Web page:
On the other side, the oil industry is pushing hard to accelerate drilling operations in Alaska. Not content with having access to millions of ocean acres surrounding Alaska, it also wants the coastal plain of the Arctic National Wildlife Refuge.

The coastal plain is the biological heart of the refuge because it is the calving ground of the Porcupine River caribou herd. Scientists consider drilling operations a threat to the caribou. The coastal plain is also
nesting habitat for millions of migratory birds in the summer and for polar bears in winter. Cold and windswept, the Arctic Refuge is hardly the “wasteland” the oil industry makes it out to be.

The oil companies and their Congressional friends had included in the 1996 budget bill about $1.4 billion in revenues from selling leases to drill in the Arctic Refuge. This is only a fraction of the more than $50 billion the federal government annually gives to the oil, gas, and coal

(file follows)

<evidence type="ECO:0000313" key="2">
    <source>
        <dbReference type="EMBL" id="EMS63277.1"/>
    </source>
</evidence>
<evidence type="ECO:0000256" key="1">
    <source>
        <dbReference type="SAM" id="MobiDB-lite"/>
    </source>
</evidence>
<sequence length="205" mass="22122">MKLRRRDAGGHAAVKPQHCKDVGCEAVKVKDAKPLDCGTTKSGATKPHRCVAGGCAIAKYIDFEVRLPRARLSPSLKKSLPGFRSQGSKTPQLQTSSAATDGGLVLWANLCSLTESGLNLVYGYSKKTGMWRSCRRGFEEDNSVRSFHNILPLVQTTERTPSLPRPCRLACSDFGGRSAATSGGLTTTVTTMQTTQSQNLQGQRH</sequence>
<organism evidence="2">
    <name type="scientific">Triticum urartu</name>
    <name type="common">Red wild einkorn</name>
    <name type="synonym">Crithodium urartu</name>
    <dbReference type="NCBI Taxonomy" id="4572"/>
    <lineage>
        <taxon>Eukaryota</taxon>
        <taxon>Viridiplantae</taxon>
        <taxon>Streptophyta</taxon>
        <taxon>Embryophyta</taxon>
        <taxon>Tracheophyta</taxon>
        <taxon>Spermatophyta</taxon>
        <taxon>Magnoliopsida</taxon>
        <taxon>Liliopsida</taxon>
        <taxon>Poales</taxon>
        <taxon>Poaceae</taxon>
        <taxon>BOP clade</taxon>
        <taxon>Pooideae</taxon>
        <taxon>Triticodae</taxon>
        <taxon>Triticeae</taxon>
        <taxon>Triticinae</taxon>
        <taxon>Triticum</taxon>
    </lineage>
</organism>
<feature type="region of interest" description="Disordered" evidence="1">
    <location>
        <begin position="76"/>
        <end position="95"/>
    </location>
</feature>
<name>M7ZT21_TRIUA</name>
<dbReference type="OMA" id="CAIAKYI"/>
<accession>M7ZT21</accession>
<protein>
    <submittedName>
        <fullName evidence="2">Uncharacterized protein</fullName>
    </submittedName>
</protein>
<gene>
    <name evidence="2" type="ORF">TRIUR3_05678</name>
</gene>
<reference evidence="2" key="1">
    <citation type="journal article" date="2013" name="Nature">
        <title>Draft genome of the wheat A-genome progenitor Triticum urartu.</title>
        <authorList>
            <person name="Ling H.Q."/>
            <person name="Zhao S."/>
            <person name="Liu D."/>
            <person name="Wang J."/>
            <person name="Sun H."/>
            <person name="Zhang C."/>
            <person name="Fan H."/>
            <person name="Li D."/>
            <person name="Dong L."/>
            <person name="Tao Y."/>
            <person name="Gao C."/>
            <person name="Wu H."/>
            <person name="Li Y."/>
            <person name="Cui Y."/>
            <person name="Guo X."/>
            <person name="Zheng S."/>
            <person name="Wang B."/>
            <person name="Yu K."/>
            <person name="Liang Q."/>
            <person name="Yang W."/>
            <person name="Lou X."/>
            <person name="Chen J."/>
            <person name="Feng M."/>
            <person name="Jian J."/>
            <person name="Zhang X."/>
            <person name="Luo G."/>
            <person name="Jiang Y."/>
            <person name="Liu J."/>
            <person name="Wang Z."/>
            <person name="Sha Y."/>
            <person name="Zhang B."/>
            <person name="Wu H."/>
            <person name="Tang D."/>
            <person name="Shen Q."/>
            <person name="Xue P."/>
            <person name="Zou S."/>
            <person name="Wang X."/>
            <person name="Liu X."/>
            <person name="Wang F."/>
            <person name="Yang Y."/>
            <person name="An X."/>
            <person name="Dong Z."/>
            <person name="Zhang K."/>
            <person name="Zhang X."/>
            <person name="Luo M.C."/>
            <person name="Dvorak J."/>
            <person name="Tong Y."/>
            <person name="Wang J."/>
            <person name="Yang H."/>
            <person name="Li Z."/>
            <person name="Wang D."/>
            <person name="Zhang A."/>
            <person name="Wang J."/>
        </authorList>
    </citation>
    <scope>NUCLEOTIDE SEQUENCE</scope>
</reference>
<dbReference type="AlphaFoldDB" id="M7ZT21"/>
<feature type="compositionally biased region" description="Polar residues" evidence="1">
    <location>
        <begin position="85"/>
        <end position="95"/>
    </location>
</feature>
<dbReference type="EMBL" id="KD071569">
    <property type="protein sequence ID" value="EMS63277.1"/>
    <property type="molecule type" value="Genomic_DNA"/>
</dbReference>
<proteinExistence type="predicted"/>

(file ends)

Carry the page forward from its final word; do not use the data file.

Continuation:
industries in subsidies and tax advantages. Alaska’s Governor Tony Knowles, and the oil industry have much more access to the media to aid their campaign to open the Arctic Refuge. While discounting the Gwich’in people’s concern for their way of life, the politicians and oil companies are able to convince us that our way of life depends on drilling in the Arctic Refuge. Yes, if (and its a big IF) we learn about the Gwich’in, we sympathize with them and we want the Gwich’in to choose their lifestyle, but as long as there is no threat to prices at our pump when we drive up in our 4-wheel drives.